You need to get educated on pawn shops. They were one of the first loan institutions in the world. They are great for a community they are only as bad as the owner will allow it to get and this will be a classy nice pawn shop to go in. It is not your sterotypical pawn shop. Not all pawn shops have to be bad. I think you are just jealous and no nothing about business and what you complain about. You are a woman so you just want something to complain about.

  1. fishtail says:

    Wonder if Steve Diamond will be paying Nathan in dirty $5, $10 , and $20 dollar bills. By the way, the pawn and porn business is well-known by law enforcement as a cash money laundering bonanza.

      • rense says:

        As pornography has strong links to both organized crime and prostitution (which also has strong links to organized crime) denying the presence of money laundering stretches the limits of credulity. Perhaps the pornographers you are “privileged” to personally associate with are not connected to organized crime and/or prostitution, but the issue is the large number of people in that industry who are.

        • Saying pornography has strong links to organized crime is like saying the church has strong links to child abusers and molesters. Honestly, the church probably has more of a link to child molesters than pornography does to organized crime. I can only assume that since you’re posting under an anonymous name that you know little to nothing about the industry other than what you’ve read in “conservative” news.

  2. Insider Mike says:

    Chris, are you speaking for all Georgia Democrats when you say that people in certain occupations should not be allowed to own property?

    • I’m not saying that at all. And I’m not going to be lectured about private property rights by the party that won’t let a house of worship open where it wants to if the worshipers are Islamic.

      • SOGTP says:

        @Chris. If 72% of the citizens of Cumming don’t want a mosque built within their city limits, should zoning be allowed to build that mosque?

        • Yes, if that same zoning would allow a Christian church to be built. Either a property is zoned for a religious house of worship (regardless of the religion) or it’s not.

        • Well then you’re obviously getting a dillema – do each individual or group’s Constitutional rights outweigh the same rights to organize and agree to vote on this type of stuff and abide by the group vote?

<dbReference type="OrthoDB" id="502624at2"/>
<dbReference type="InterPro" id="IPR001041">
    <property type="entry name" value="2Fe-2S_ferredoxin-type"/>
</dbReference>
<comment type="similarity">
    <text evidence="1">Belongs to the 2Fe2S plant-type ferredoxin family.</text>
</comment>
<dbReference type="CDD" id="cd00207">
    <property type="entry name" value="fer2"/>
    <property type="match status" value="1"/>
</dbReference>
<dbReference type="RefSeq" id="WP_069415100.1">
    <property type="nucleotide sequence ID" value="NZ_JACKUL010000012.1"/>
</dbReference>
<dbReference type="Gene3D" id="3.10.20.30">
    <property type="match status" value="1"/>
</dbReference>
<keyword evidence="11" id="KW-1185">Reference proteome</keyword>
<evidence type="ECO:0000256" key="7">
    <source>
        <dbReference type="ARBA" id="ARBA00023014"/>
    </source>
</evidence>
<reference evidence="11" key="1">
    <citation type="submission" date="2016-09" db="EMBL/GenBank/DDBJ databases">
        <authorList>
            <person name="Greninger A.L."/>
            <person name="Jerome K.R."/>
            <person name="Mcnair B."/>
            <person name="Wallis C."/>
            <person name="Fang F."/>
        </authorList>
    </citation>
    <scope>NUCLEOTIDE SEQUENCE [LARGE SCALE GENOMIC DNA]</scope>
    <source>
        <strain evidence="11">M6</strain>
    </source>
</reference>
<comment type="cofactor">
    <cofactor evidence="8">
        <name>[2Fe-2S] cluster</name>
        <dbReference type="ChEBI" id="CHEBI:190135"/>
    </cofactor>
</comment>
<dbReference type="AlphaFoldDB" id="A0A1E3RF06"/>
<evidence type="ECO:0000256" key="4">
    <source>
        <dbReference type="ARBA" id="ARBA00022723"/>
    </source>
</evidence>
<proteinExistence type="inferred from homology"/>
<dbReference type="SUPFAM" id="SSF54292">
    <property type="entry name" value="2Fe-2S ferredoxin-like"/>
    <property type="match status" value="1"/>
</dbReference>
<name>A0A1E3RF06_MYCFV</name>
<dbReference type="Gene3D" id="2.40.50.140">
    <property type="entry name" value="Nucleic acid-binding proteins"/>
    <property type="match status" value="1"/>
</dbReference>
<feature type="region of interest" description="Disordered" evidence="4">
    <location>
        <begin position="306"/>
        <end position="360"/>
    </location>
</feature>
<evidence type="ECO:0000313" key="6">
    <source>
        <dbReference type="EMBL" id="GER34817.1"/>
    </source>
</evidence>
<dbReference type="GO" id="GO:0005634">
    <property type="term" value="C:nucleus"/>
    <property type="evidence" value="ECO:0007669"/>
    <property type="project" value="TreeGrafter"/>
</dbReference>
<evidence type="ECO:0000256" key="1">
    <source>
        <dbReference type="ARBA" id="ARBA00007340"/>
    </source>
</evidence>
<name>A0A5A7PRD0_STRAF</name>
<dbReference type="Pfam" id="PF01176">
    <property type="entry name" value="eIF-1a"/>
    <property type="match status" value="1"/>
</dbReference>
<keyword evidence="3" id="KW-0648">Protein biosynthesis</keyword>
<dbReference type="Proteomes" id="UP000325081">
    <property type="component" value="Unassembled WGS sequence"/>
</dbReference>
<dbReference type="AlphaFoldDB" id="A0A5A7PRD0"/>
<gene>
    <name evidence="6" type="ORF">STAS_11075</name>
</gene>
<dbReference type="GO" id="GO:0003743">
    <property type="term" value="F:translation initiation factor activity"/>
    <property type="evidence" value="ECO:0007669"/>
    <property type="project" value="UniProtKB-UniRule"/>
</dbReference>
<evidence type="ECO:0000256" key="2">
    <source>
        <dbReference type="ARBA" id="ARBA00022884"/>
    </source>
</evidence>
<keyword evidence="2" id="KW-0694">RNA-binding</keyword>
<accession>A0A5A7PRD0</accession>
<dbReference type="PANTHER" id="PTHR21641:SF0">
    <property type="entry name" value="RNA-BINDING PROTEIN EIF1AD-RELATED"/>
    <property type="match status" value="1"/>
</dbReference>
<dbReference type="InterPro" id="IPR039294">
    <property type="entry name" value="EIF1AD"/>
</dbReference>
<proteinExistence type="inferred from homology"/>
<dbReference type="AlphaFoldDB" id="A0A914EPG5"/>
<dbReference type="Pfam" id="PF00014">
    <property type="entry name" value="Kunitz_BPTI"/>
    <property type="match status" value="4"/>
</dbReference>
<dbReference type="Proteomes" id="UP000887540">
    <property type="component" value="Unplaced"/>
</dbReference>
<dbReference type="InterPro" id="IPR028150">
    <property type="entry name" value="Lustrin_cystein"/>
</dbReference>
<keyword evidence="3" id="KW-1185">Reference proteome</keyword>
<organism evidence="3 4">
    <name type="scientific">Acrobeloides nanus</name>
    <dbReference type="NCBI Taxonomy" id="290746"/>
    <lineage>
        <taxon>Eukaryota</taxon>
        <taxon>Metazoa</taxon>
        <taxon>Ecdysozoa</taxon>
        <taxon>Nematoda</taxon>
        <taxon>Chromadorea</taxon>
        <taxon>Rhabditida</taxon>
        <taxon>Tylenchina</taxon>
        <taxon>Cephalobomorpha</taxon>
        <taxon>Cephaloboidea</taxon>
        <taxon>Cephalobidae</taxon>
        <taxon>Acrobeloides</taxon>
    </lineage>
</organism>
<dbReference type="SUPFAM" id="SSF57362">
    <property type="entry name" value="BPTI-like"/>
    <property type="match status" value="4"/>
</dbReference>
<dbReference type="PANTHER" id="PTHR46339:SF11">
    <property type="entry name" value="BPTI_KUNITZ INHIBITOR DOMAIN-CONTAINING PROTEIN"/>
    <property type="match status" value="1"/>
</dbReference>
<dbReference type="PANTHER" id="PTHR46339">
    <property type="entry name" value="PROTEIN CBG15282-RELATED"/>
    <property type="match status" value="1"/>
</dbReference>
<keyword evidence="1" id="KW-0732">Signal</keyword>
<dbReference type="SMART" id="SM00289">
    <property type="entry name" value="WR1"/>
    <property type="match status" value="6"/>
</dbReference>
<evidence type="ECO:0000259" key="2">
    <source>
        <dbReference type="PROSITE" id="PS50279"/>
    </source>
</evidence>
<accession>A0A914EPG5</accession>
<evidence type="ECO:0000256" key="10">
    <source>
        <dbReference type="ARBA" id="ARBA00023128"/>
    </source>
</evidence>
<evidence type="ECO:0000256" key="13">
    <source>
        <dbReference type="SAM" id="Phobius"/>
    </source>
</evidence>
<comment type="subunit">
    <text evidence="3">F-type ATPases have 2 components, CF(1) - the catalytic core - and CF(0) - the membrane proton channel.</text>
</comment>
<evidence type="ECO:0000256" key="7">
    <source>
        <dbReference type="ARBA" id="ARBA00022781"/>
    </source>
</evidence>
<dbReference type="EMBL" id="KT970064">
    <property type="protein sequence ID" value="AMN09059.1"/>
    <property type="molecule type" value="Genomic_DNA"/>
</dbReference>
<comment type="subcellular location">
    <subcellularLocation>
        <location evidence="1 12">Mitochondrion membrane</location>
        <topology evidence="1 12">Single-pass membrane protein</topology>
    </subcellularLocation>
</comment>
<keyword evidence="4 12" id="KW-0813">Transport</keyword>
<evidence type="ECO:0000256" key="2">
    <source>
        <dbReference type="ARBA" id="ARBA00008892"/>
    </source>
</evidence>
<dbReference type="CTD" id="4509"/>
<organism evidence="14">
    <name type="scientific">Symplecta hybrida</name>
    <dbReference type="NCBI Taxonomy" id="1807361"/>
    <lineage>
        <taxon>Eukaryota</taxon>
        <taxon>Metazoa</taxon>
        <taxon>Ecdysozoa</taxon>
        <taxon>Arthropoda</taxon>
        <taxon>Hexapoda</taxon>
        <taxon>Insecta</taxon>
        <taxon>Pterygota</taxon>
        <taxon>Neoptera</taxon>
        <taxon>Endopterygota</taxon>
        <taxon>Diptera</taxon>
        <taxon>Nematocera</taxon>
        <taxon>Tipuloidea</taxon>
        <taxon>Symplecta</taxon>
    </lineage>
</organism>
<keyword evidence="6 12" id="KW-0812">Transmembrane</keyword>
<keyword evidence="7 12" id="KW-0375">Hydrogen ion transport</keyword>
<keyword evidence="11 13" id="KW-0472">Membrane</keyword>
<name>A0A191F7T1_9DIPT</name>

My personal feeling is that if they would allow a church or temple, they have to allow a mosque. They are free to zone something religious or not religious, or commercial, or different types of commercial, but not to tell a private citizen or group what type of religion is allowed and what type isn’t.

          So basically if you zoned something for fast food, you couldn’t then say we’ll allow a Taco Bell but not a McDonalds. Same thing for church vs temple vs mosque.

          • SOGTP says:

            I should rephrase that question in the world of reality. If 72% of the people living in Cumming insist that a mosque NOT be given zoning, will the mosque get the zoning?

            Most likely NO. That is how small little “r” republics operate.

            I hate when you people throw in Constitutional rights into local issues. How does the US Constitution have anything to do with a zoning decision in Cumming?

            Please tell me.

              • SOGTP says:

                I’m only going to go this one more time and then … well I’ll hit my head against a wall. Below is the Preamble to the Bill of Rights.

                “THE Conventions of a number of the States having at the time of their adopting the Constitution, expressed a desire, in order to prevent misconstruction or abuse of its powers, that further declaratory and restrictive clauses should be added: And as extending the ground of public confidence in the Government, will best insure the beneficent ends of its institution”

                What is so difficult to understand about the Conventions of the States adopting the Constitution put in place the Bill of Rights to restrain the new Federal (national now) government? The Bill of Rights restrains the Federal (now national) government. The Bill of Rights does not usurp the States or local communities from making laws … that is why the 9th and 10th Amendment are included. This should help to clear it up. http://youtu.be/13D1LJZIXJ0